The integument (skin) is the largest organ in the body. It is also the most readily injured organ in the body. Although most integumentary injuries can be treated with a Band-Aid™, severe burns and diabetic ulcers are a few skin conditions that require more advanced treatment.
A burn is defined by tissue damage inflicted on the skin and other tissues caused by heat, radiation, friction, or chemical means. First and second degree burns only impact the skin, and can often be treated at home with over-the-counter items. However, if the burn covers a large enough portion of skin, or if it is a deeper, third degree burn, it may require medical attention. The American Burn Association estimates that over 450,000 individuals received medical treatment for burn injuries last year. Of these, 40,000 required hospitalization.
Third degree burns make the body susceptible to infection and dehydration. Patients must be put on fluid and antimicrobial IVs. In order to replace lost skin, surgeons may remove a portion of skin from a healthy region of the body, and graft it to the burnt region. Synthetic skin can also be utilized. Both of these techniques depend on the body to synthesis new skin rapidly though, and sometimes synthetic grafts can be rejected. For these reasons, approximately 3,400 burn injury deaths occur per year.
Diabetic foot ulcers occur in approximately 15% of patients with diabetes, and are the leading cause of non-traumatic lower extremity amputations in the US. These ulcers are a complication of diabetes caused by numbness in the extremities and poor circulation. Due to a lack of sensation, the patient will injure the foot, or drag it when walking, causing integumentary damage. Since the patient cannot feel their foot, the injury will go untreated and an ulcer will develop. Often, patients will learn of the ulcer due to drainage in their socks.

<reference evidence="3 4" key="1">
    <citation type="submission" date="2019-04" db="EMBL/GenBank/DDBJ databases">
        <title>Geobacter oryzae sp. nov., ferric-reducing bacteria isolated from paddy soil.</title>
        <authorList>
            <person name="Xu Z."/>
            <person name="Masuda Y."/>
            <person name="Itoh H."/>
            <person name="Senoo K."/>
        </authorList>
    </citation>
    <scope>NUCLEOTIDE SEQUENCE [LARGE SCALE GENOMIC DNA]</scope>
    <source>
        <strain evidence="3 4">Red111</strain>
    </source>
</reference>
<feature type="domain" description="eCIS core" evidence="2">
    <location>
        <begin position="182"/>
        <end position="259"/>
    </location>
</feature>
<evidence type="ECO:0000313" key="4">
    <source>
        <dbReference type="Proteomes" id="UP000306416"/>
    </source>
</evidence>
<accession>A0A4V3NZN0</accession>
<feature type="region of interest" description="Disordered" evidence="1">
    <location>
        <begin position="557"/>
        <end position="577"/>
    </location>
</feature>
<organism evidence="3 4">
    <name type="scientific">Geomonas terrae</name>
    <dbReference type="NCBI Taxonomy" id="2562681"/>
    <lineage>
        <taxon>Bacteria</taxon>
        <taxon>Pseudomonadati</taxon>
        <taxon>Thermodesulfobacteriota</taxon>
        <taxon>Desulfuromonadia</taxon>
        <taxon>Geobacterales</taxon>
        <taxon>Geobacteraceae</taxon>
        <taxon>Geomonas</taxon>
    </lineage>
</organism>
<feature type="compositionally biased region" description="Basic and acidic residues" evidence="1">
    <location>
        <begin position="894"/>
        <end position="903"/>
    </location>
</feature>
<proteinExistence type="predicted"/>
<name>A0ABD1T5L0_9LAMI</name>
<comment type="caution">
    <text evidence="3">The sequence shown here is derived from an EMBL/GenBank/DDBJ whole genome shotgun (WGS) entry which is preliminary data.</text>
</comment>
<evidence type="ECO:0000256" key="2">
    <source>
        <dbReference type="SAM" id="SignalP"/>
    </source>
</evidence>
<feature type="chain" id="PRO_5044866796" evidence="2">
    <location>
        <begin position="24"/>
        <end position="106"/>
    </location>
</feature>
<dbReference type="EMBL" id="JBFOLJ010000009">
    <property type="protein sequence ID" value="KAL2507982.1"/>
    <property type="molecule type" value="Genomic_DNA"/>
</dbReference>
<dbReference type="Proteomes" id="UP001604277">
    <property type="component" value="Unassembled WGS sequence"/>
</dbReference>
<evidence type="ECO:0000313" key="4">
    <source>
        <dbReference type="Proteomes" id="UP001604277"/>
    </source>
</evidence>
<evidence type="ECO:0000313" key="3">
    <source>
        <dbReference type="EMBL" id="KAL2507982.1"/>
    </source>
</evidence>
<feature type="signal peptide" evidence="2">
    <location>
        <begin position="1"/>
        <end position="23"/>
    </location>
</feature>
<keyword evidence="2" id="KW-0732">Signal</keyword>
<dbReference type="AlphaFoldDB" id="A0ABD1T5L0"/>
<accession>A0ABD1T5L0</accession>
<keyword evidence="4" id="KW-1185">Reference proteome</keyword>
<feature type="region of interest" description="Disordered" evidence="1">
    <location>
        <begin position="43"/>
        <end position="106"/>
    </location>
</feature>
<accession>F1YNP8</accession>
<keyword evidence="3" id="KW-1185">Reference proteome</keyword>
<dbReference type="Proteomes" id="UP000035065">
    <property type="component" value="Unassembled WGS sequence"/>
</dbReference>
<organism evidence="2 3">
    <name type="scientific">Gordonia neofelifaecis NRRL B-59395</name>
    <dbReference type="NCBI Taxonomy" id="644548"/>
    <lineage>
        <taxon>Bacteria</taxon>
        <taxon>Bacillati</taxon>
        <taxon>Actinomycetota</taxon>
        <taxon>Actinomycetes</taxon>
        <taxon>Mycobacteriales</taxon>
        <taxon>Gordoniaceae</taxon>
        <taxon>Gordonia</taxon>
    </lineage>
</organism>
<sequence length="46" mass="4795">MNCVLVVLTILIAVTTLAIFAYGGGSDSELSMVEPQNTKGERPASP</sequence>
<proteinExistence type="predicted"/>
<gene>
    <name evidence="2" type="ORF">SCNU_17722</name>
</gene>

Treatment for diabetic ulcers is similar to conventional wound treatment. Anti-microbials in case of infection, elevation and wound dressings are utilized to prevent infection and allow the body to heal. Debridement, the removal of dead skin and tissue, is used when necrosis has occurred around the ulcer. However, if the ulcer is caught too late, or none of these treatments are effective, surgical intervention is necessary to prevent further spread of infection.
Pyxis Biologix is currently researching ways to successfully and rapidly heal integumentary damage. We research proprietary peptides that communicate with the body, and stimulate repair in all tissue types. Improved capillary growth and circulation has been observed, and studies also indicate anti-microbial, analgesic and anti-inflammatory effects. These compounds have the potential to prevent infection in open wounds, and significantly decrease the recovery period for severe burns and diabetic ulcers.